We may note several important elements of their role. For prophets, the prophet's speech was divine speech. The prophet had divine authority.

What God said, the prophet said. What the messenger said, God said, which is why these messengers regularly, when they're speaking for God, speak in first person. But this is not only true of prophets as messengers.

It's illustrated in Genesis 32, 3-6, a story from the life of Jacob. Here is, in the left column, I've given you the headings of the parts of a messenger's enterprise and message that we can identify. In the preamble, for instance, in Genesis 32, 3-6, we see the identification of the commissioner, the addressee, and the place.

And Jacob sent messengers ahead of him to Esau, his brother, in the land of Seir, the country of Edom. Notice messengers. It's the same word that's used of prophets malak, not navi, but malak, prophets as messengers.

What happens then is Jacob commanded them, saying, thus you shall say to my lord Esau. With prophetic messages, it is the same. Ezekiel will write, the word of the Lord came to me saying, thus you shall say to them.

And what follows then is given as the divine speech, beginning with what we call a citation formula, thus has your servant Jacob declared, and then the report of the message. Jacob is saying to Esau, I have sojourned with Laban and stayed there until now. Now I possess oxen, donkeys, and flocks, and male and female servants, and then he gives the purpose, and I have sent messengers to inform my lord so I might find favor in your sight.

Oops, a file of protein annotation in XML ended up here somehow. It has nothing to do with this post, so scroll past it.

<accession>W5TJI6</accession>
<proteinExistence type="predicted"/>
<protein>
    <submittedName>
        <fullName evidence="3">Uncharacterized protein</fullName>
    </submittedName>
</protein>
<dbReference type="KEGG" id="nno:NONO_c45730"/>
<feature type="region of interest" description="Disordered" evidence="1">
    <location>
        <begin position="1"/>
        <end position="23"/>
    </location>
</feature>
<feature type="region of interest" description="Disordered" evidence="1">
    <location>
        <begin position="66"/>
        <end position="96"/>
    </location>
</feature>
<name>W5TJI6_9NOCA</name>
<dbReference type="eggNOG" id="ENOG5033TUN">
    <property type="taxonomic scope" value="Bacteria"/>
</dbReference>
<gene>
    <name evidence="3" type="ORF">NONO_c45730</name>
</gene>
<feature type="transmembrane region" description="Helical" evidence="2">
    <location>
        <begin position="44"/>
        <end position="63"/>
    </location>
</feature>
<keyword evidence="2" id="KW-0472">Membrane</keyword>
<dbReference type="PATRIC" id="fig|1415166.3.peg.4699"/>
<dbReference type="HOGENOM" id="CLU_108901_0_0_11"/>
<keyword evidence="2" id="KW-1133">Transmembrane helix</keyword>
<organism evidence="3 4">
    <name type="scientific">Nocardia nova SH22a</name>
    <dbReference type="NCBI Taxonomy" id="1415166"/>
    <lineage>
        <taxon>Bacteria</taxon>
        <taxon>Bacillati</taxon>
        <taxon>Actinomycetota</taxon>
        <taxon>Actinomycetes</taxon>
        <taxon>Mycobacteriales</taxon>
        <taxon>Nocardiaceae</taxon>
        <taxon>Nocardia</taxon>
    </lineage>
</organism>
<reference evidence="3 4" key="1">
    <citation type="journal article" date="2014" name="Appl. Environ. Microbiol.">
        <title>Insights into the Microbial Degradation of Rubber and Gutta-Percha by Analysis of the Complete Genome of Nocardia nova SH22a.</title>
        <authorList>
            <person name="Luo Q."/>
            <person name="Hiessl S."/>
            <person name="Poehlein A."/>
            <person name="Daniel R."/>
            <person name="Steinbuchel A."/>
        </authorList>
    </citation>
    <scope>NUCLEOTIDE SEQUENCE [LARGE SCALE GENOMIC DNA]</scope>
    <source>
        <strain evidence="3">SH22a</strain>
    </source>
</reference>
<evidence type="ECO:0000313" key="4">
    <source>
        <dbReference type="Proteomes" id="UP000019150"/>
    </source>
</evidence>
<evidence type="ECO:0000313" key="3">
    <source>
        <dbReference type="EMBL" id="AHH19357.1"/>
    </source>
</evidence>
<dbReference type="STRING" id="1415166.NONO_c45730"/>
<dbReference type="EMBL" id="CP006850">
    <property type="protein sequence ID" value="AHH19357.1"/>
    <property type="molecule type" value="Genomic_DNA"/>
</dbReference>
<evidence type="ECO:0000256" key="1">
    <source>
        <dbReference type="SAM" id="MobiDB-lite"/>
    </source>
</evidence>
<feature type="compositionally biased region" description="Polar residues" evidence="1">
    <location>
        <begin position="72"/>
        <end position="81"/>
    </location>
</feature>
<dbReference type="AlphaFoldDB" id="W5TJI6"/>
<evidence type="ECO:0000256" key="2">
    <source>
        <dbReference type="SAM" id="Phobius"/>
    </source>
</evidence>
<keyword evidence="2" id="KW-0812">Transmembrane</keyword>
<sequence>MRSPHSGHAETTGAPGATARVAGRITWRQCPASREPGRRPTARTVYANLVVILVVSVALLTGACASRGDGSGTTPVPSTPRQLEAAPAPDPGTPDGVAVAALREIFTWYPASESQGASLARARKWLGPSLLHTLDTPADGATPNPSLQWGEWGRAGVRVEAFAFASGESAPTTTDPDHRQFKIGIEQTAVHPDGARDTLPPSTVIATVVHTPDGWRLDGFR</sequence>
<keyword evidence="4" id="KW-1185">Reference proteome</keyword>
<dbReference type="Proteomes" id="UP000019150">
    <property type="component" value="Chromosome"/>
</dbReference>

Well, this little episode from Jacob and Laban's life has all the elements of most prophets, most prophetic pronouncements. The goal of prophetic speech was to get the addressees to view reality the way God perceived it. This typically involved breaking down prevailing perceptions and reconstructing them according to the divine mind, how God sees things.

The communication, the rhetorical event has four phases. You have the commissioning of a messenger, the transmission of the message to the messenger, God talks to the prophet, then the delivery of the message, the prophet talks to the intended audience, and then the report of the task completed and the response of the addressee. You find this pattern all over the place.